Monthly Archives: April 2020

Forming A Future

What’s a working plant? Trees clean the air, capture carbon, and offer homes and larders for lots of critters, so if they’re healthy and well placed, they stay. Native shrubs are also habitat for native creatures, and many are beautiful to boot, so for the most part, they stay, as do most native annuals, perennials and bulbs. Hardy herbs are useful in the kitchen, as traditional medicinals, and are terrific pollinator pleasers, so they stay. Edibles stay unless they require more space or more fussing than I can provide. Ornamentals stay if they are utterly enchanting for more than two weeks a year. That seems fair, right? In return, I supply balance; I provide good soil, compost and other soil conditioners, and adequate water. I also control weeds and keep rapid spreaders from taking over. If the garden gets out of balance, my work load goes up and the pleasure factor goes down. That’s how good governance works. Continue reading

Posted in Climate Change, Garden Design, Health & Wellbeing, pests and pesticides, Pollination Gardens, Sustainable Gardening, Sustainable Living | Tagged , , | 6 Comments

Simply Splendid Sourdough

The right flours can make a major difference to the quality of your bread. For a light but chewy loaf with a good crust, mix wet starter with high gluten/high protein bread flour, preferably at least 11% protein; the closer to 13% the better. You can also use part bread flour and part whole wheat or rye flour for a different flavor and texture. For especially good texture, add a couple tablespoons per loaf of gluten flour (vital gluten), a trick that makes many artisan yeast breads outstanding. Gluten flour runs as high as 70-80% protein, so just a little makes a big difference to bread texture and rise. It’s especially valuable for rye bread (yeast or sourdough), helping fragile rye flour capture and hold yeast gasses, which gives the heavy dough much better rise. Continue reading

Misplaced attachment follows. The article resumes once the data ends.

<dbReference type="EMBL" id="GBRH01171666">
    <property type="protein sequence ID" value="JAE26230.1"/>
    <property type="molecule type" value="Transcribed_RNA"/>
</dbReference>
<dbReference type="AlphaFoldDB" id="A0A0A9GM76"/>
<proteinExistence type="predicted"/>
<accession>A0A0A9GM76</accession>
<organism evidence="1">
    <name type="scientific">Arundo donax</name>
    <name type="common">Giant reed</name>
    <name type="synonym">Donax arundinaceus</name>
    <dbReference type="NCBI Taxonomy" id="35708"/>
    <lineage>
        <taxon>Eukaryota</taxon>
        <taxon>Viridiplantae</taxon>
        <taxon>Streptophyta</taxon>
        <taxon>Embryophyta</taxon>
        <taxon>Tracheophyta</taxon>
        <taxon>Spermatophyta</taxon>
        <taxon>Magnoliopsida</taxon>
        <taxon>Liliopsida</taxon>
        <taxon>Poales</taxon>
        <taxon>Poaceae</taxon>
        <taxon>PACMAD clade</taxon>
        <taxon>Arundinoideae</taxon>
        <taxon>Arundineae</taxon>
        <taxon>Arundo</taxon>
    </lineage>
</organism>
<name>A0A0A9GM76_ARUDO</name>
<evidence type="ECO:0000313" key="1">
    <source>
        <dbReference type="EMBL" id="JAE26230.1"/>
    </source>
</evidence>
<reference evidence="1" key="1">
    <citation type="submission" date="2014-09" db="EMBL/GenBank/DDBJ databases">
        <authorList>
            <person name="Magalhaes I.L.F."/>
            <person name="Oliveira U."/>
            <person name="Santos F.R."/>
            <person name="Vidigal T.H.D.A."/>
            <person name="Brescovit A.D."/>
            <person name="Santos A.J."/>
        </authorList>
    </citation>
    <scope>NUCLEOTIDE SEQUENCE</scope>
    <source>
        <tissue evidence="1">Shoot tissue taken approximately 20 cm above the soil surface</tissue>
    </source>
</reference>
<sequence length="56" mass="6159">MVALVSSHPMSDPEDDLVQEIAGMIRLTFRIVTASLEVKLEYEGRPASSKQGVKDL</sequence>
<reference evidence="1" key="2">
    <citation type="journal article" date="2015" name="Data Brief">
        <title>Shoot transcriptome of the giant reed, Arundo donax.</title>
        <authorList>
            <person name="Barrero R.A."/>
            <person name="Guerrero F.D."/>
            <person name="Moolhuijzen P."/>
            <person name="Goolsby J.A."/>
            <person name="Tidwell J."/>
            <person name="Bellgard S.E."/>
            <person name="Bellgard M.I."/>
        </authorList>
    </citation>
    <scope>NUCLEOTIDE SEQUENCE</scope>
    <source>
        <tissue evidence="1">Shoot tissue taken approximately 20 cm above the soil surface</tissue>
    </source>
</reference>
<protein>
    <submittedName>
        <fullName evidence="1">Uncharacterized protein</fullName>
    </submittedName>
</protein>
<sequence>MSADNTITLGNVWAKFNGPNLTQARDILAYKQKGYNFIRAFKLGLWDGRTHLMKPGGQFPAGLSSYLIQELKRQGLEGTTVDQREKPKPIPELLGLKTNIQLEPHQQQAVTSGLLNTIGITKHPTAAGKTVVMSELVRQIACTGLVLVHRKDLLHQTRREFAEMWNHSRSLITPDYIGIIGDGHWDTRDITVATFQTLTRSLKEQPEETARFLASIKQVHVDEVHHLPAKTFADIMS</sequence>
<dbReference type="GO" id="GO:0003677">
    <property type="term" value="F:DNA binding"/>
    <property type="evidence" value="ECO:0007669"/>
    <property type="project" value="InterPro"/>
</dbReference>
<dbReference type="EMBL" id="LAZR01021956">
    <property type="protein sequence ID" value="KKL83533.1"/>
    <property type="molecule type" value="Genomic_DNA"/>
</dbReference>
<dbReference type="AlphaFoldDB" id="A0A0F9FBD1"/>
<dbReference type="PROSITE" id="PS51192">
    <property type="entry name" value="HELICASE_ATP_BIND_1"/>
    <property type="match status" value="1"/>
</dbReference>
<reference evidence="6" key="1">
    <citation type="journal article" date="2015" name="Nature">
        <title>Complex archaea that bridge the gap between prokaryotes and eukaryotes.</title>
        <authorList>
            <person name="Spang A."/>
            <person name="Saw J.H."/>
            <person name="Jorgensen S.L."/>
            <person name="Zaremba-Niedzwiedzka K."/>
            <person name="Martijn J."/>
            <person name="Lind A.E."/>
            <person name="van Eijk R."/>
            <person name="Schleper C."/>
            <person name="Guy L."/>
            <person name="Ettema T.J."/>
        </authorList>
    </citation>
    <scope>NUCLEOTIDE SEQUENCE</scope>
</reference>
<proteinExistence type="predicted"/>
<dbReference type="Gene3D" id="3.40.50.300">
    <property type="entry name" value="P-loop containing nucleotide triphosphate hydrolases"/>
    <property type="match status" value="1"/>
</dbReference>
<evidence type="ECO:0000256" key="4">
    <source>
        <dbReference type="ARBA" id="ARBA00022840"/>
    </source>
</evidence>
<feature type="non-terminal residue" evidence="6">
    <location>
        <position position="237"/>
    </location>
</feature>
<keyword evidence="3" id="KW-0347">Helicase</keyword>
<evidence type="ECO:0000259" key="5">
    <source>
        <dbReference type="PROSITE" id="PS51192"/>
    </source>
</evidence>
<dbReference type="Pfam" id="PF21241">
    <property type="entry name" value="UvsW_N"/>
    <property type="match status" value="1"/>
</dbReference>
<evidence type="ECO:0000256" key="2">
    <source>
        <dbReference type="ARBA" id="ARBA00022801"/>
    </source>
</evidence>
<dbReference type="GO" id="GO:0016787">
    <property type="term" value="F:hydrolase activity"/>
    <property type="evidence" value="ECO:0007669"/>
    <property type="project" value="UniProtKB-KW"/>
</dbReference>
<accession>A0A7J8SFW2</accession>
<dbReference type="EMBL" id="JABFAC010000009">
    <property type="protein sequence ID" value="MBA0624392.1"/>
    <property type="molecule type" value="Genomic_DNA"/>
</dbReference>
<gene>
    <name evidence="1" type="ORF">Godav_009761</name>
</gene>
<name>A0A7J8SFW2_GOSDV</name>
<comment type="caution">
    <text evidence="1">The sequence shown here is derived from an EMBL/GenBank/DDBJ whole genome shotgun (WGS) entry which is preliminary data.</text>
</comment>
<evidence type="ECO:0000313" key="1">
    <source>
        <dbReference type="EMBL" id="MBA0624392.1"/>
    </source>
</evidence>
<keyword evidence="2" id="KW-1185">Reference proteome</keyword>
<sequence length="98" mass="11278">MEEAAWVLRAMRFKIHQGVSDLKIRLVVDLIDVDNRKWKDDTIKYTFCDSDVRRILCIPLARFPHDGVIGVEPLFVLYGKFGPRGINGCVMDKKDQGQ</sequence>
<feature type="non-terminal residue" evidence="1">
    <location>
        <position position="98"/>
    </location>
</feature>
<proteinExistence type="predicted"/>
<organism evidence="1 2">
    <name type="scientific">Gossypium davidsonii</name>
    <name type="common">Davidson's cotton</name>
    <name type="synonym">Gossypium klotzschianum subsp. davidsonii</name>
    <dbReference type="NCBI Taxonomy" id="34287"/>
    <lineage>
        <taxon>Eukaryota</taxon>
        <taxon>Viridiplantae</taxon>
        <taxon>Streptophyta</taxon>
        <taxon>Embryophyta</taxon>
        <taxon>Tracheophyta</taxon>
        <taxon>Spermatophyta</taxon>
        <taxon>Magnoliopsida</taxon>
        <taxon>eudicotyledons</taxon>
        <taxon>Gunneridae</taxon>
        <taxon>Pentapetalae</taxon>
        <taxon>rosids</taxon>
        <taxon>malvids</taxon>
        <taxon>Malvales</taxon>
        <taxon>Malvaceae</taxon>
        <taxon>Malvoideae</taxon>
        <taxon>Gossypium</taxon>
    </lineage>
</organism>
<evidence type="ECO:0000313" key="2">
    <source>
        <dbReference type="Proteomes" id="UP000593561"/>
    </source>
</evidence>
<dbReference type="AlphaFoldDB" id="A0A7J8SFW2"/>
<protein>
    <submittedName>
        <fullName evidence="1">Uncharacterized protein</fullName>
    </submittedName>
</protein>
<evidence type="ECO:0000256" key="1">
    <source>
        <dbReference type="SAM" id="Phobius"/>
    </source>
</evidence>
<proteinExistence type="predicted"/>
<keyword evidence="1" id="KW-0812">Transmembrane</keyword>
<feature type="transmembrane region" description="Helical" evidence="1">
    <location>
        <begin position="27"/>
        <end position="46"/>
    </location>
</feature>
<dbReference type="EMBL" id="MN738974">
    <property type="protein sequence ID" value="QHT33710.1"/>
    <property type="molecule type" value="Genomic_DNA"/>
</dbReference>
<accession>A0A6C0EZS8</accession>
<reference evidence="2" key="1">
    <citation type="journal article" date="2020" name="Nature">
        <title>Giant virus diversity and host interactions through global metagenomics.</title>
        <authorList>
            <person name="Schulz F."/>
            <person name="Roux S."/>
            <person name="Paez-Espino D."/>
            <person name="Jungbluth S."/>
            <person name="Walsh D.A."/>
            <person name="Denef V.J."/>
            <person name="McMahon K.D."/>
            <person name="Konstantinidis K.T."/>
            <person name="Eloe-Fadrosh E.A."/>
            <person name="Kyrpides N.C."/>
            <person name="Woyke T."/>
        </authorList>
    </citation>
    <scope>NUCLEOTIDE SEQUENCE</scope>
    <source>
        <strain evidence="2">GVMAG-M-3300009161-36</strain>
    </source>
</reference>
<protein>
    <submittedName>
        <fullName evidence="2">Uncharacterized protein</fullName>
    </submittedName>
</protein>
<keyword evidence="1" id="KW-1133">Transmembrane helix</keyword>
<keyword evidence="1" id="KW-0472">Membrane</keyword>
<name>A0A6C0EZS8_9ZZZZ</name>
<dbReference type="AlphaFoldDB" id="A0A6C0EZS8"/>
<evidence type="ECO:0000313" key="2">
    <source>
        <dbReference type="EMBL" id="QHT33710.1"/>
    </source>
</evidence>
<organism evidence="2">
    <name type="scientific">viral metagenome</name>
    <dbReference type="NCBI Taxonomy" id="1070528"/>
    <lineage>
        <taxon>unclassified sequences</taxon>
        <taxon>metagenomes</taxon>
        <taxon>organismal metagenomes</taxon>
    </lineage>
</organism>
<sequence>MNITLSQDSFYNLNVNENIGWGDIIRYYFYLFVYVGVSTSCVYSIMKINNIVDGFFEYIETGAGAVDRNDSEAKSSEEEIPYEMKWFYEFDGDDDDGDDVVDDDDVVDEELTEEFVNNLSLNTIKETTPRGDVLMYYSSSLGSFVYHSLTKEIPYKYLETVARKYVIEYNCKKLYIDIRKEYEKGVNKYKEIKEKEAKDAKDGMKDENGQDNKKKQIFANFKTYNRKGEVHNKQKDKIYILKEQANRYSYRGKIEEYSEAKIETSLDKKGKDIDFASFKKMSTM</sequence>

Posted in Health & Wellbeing, Nutrition, Recipes, Sustainable Living | Tagged , , , | 2 Comments

The Great Pause

Obviously we CAN stop, because we just did. But now what? It’s my deepest hope that we don’t try to return to business as usual, and I’m pretty sure that will prove impossible anyway. Instead, we seriously need to find new ways to live and work. Today I was moved to tears (yes, again) to learn that the governors of Washington, Oregon and California announced a Western States Pact, a plan to carefully restart our shared economies, putting the health and wellbeing of all our people first. The plan is based on science-based information, in vivid contrast to the amorphous national strategies of confusion, confustication and bebotherment. Continue reading

Posted in Climate Change, Health & Wellbeing, Sustainable Living | Tagged | 5 Comments

Keeping In Touch Without Touching

If you can’t dye Easter eggs, try sheep…natural dyes of course A Flurry Of Flower Fairies Today Washington State Governor Jay Inslee announced that schools will remain closed until September. A lot of other institutions and businesses will remain closed … Continue reading

Posted in Health & Wellbeing, Natural Dyes, Planting & Transplanting, Sustainable Gardening, Sustainable Living, Teaching Gardening | 7 Comments